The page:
The road from Ushguli to Mestia was narrow, winding and bumpy
though parts were being rebuilt. On the way we stopped at
the Lovers Tower, one of the few towers that we could climb to the
The next morning we drove a few miles back towards Ushguli then
hiked along the ridge, through old villages.
After the hike we were ready for a relaxed afternoon. At the cafe we
asked about my young guide from twenty years ago and were told that
he and his mother were out of town but may return the next day.
We went to see a movie about a woman in Ushguli forced to marry
against her will. It was a fascinating tear jerker, showing
how the people of Ushguli are adapting to modern times. The
movie blurb says: "1992. Dina lives in a remote village high in the
Georgian mountains where century old traditions rule day to day
life. Her grandfather has arranged for her to marry, but when
handsome Gegi returns from war, she falls in love with him and they
elope, trampling on traditional Svaneti culture. Her refusal to
abide by Tradition will cost her more than she could imagine."
We all enjoyed seeing scenes from the village we had just
left. (Dede is Georgian for "Mother".)
We started the next morning by going up a chairlift to a mountain
After getting a ride to the top of this mountain we hiked up to the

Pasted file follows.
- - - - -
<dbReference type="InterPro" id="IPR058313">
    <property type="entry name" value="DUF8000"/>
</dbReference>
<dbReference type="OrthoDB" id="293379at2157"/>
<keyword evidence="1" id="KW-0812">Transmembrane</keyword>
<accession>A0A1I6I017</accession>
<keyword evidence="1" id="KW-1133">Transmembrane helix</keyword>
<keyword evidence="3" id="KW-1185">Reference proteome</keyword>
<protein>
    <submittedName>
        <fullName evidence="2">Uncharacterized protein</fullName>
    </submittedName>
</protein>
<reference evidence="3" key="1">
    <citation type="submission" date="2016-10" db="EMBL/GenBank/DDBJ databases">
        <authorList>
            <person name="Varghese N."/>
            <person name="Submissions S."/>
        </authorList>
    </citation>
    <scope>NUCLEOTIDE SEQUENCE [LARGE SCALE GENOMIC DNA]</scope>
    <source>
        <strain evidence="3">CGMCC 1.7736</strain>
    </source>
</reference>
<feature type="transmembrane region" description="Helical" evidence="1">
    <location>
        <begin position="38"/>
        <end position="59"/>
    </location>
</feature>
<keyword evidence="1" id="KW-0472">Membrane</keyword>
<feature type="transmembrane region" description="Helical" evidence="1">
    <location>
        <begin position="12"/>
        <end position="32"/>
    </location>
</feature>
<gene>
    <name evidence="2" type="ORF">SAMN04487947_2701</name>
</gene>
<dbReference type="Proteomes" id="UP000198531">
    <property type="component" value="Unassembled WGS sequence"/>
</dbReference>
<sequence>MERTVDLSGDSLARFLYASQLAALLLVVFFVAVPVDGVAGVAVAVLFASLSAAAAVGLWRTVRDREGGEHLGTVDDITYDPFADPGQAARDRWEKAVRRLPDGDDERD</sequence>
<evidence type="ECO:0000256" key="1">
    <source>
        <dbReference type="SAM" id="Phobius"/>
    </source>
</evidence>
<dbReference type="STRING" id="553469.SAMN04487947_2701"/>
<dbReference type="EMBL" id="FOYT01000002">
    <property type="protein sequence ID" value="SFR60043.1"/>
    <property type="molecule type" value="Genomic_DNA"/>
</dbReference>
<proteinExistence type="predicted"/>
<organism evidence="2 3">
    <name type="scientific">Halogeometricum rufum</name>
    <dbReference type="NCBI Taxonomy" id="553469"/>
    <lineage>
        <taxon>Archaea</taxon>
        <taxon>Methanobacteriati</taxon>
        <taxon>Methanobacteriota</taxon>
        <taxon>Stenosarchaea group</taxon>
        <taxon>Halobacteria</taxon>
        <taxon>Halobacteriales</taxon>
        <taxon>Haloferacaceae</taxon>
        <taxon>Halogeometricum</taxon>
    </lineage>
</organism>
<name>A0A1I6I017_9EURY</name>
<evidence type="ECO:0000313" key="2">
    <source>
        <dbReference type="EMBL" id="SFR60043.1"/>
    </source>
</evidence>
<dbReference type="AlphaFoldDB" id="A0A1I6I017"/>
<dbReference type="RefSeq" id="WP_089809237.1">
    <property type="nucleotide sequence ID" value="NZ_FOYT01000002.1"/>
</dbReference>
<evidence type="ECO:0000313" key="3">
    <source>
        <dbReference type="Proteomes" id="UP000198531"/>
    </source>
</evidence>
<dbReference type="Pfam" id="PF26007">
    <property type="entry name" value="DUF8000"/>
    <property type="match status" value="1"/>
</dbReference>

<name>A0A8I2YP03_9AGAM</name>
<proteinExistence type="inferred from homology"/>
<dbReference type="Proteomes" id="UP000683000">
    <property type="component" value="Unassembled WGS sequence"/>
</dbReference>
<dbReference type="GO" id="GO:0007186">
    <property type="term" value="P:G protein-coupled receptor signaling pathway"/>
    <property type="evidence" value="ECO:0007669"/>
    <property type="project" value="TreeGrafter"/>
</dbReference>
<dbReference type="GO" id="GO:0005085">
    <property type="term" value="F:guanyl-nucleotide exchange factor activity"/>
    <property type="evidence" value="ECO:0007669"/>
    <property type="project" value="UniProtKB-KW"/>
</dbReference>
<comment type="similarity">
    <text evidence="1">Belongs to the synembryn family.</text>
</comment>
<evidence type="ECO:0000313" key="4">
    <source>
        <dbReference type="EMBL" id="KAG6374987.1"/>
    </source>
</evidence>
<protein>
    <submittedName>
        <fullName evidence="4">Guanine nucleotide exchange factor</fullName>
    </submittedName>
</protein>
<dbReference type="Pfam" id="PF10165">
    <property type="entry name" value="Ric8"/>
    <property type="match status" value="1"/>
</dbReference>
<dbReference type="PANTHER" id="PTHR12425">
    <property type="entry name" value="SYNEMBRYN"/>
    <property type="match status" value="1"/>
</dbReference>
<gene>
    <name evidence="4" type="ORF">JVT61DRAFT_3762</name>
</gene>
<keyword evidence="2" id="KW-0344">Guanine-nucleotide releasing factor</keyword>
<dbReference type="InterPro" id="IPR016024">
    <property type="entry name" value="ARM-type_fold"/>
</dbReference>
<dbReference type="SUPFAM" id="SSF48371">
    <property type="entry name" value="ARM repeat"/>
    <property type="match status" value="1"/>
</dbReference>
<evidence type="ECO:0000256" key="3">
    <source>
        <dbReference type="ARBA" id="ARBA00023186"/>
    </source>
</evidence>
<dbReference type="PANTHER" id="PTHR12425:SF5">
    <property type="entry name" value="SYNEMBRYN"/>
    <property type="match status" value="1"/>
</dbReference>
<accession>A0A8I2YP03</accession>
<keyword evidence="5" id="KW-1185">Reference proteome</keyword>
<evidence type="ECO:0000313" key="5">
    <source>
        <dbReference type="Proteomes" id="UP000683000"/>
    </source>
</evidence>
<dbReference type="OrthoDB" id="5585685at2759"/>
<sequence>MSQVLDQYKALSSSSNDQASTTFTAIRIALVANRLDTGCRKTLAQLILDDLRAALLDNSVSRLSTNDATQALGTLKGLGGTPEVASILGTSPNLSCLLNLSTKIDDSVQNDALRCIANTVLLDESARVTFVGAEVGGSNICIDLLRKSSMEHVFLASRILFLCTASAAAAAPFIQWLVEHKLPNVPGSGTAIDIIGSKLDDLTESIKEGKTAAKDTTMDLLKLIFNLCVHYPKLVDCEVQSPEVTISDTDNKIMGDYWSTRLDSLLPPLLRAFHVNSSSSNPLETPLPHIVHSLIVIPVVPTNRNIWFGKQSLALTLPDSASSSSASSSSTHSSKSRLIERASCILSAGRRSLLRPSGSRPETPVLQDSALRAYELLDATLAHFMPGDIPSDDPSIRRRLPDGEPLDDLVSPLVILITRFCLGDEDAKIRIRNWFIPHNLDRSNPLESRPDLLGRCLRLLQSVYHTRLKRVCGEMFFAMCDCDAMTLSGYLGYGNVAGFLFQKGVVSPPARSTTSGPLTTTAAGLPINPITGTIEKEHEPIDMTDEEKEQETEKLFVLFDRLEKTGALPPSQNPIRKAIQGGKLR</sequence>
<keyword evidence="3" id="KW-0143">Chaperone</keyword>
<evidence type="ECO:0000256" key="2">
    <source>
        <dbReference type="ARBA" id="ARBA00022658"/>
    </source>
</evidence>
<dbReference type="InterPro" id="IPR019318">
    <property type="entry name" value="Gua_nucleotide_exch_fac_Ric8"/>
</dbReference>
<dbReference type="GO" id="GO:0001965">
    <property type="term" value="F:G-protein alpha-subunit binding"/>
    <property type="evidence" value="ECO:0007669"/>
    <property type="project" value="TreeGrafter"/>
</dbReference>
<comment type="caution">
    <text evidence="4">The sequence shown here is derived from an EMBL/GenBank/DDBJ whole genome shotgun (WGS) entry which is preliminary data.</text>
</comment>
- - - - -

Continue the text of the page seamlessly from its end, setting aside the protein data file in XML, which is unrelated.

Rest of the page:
Chaladi Glacier. First we drove up a road that was all torn up
as they had built a small dam with a long pipe to bring water
downstream for hydro electric power.
Then we crossed a suspension footbridge -- not my favorite way to
cross the river!
Then we headed up, first through the woods then following the river
whose source was the melting glacier.
Near the glacier the ground was littered with loose boulders the
glacier had left behind, making walking difficult.At he end of the
glacier was a pool of water fed with melting snow and a steady
stream of rocks falling.
We had a picnic lunch just below the glacier then hiked back to
Mestia where we visited the Museum of History and Ethnography.
After dinner we returned to the Laila Cafe in search of Giorgi, my
guide from twenty years earlier. He was not back from his
travels but we found his mother and sister. The mother had run
the guest house where I stayed which was located where the cafe is
now. She did not speak English but welcomed us with
complimentary wine and called Giorgi on his cell phone. We
reminesced and he invited me to return and stay with him in both
Tbilisi and Mestia. I hope to take him up on that offer.
Meanwhile we enjoyed our compliemntary wine, the Georgian folk music
and energetic folk dancing.
The next morning we left early for the long drive to Batumi on the
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